Forests 2013, 4(3), 518-536; doi:10.3390/f4030518
Review

The Utility of Image-Based Point Clouds for Forest Inventory: A Comparison with Airborne Laser Scanning

1 Canadian Forest Service (Pacific Forestry Centre), Natural Resources Canada, 506 West Burnside Road, Victoria, British Columbia V8Z 1M5, Canada 2 Department of Forest Sciences, University of Helsinki, FI-00014 Helsinki, Finland 3 Integrated Remote Sensing Studio, Department of Forest Resources Management, Faculty of Forestry, University of British Columbia, 2424 Main Mall, Vancouver, British Columbia V6T 1Z4, Canada 4 Canadian Wood Fibre Centre, Canadian Forest Service, Natural Resources Canada, Sault Ste. Marie, Ontario, P6A 2E5, Canada 5 Southern Science & Information Section, Ontario Ministry of Natural Resources, North Bay, Ontario P1A 4L7, Canada
* Author to whom correspondence should be addressed.
Received: 17 May 2013; in revised form: 17 June 2013 / Accepted: 19 June 2013 / Published: 26 June 2013
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Abstract: Airborne Laser Scanning (ALS), also known as Light Detection and Ranging (LiDAR) enables an accurate three-dimensional characterization of vertical forest structure. ALS has proven to be an information-rich asset for forest managers, enabling the generation of highly detailed bare earth digital elevation models (DEMs) as well as estimation of a range of forest inventory attributes (including height, basal area, and volume). Recently, there has been increasing interest in the advanced processing of high spatial resolution digital airborne imagery to generate image-based point clouds, from which vertical information with similarities to ALS can be produced. Digital airborne imagery is typically less costly to acquire than ALS, is well understood by inventory practitioners, and in addition to enabling the derivation of height information, allows for visual interpretation of attributes that are currently problematic to estimate from ALS (such as species, health status, and maturity). At present, there are two limiting factors associated with the use of image-based point clouds. First, a DEM is required to normalize the image-based point cloud heights to aboveground heights; however DEMs with sufficient spatial resolution and vertical accuracy, particularly in forested areas, are usually only available from ALS data. The use of image-based point clouds may therefore be limited to those forest areas that already have an ALS-derived DEM. Second, image-based point clouds primarily characterize the outer envelope of the forest canopy, whereas ALS pulses penetrate the canopy and provide information on sub-canopy forest structure. The impact of these limiting factors on the estimation of forest inventory attributes has not been extensively researched and is not yet well understood. In this paper, we review the key similarities and differences between ALS data and image-based point clouds, summarize the results of current research related to the comparative use of these data for forest inventory attribute estimation, and highlight some outstanding research questions that should be addressed before any definitive recommendation can be made regarding the use of image-based point clouds for this application.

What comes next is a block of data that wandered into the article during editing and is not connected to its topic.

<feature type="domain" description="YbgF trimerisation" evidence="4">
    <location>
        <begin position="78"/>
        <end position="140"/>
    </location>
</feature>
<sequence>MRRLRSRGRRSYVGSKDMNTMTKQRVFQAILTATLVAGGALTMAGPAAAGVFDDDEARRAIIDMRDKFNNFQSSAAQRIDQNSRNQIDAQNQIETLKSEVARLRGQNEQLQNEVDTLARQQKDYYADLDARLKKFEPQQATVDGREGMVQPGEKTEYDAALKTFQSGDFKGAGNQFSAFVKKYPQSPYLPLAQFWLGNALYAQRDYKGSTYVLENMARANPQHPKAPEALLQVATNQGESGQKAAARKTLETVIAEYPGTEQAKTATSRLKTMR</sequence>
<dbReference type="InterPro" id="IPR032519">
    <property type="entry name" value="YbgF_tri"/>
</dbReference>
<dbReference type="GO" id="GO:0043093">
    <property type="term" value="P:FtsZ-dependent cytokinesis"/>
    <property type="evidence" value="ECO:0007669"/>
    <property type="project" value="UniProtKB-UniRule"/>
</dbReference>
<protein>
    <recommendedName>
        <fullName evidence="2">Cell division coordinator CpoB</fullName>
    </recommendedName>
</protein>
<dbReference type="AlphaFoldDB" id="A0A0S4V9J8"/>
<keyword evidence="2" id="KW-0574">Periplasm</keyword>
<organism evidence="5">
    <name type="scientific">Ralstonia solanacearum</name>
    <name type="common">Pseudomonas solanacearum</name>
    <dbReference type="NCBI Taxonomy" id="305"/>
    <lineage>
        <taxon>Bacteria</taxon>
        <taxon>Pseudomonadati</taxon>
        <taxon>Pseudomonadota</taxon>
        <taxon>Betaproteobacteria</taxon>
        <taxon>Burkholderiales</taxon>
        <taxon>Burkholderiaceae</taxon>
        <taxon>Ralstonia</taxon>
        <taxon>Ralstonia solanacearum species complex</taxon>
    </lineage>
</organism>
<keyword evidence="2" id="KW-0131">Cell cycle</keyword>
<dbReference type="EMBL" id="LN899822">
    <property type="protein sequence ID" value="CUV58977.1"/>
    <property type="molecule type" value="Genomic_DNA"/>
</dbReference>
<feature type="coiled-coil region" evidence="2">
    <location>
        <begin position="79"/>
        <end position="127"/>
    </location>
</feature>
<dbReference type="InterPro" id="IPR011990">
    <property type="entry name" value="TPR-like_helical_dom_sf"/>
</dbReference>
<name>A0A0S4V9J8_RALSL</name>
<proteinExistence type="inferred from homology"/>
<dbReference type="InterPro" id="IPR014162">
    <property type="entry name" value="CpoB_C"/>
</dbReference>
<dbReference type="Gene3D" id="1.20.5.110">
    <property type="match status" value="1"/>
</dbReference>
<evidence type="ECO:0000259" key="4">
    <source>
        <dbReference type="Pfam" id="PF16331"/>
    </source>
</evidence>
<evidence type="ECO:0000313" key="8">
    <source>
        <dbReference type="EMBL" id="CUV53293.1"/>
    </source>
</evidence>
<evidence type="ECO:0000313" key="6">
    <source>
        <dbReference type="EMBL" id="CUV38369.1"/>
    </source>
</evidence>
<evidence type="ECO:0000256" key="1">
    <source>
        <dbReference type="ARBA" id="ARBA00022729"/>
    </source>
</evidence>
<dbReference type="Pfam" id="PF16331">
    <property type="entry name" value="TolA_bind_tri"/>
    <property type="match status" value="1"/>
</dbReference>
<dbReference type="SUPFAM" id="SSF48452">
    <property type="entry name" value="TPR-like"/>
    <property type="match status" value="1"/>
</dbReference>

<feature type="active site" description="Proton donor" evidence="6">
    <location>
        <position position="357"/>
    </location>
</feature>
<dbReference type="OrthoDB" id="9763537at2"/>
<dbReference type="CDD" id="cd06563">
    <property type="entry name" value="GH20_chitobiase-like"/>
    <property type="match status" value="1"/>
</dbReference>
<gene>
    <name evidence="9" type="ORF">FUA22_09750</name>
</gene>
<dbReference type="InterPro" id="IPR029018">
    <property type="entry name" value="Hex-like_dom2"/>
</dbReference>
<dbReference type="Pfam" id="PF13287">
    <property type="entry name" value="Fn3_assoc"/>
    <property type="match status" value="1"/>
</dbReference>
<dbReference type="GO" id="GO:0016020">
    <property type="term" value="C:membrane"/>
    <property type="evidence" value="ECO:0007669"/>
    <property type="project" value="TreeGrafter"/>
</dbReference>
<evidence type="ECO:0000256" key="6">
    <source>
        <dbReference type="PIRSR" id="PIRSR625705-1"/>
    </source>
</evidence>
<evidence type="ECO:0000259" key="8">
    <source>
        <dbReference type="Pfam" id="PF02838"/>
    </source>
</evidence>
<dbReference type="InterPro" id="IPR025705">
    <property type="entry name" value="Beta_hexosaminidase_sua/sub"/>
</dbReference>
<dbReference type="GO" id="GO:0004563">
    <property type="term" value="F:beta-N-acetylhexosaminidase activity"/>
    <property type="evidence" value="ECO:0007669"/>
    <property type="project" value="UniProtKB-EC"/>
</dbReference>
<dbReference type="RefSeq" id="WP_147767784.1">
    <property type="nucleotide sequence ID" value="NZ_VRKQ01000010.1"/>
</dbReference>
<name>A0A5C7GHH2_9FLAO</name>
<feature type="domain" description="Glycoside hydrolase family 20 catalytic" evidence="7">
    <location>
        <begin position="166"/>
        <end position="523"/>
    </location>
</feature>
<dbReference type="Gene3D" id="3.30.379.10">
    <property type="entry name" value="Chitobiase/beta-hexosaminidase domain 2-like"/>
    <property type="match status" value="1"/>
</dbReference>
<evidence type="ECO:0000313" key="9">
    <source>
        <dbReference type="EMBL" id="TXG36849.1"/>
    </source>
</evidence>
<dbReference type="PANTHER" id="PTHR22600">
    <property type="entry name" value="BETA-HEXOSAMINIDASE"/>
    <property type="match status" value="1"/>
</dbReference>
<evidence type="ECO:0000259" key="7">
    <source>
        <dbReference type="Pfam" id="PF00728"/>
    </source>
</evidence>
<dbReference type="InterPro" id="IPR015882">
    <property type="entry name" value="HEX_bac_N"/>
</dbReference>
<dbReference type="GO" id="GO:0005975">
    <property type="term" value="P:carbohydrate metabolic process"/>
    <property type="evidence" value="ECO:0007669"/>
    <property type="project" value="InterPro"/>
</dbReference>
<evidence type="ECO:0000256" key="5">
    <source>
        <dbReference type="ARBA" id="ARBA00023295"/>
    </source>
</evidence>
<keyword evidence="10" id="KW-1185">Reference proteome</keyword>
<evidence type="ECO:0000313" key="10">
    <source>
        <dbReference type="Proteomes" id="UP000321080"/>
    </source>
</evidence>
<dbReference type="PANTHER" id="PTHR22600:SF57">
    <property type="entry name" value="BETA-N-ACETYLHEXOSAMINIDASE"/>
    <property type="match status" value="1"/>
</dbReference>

Keywords: airborne laser scanning (ALS); LiDAR; forest inventory; area-based approach; point cloud; digital photogrammetry; semi-global matching (SGM); digital surface model (DSM)

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MDPI and ACS Style

White, J.C.; Wulder, M.A.; Vastaranta, M.; Coops, N.C.; Pitt, D.; Woods, M. The Utility of Image-Based Point Clouds for Forest Inventory: A Comparison with Airborne Laser Scanning. Forests 2013, 4, 518-536.

AMA Style

White JC, Wulder MA, Vastaranta M, Coops NC, Pitt D, Woods M. The Utility of Image-Based Point Clouds for Forest Inventory: A Comparison with Airborne Laser Scanning. Forests. 2013; 4(3):518-536.

Chicago/Turabian Style

White, Joanne C.; Wulder, Michael A.; Vastaranta, Mikko; Coops, Nicholas C.; Pitt, Doug; Woods, Murray. 2013. "The Utility of Image-Based Point Clouds for Forest Inventory: A Comparison with Airborne Laser Scanning." Forests 4, no. 3: 518-536.

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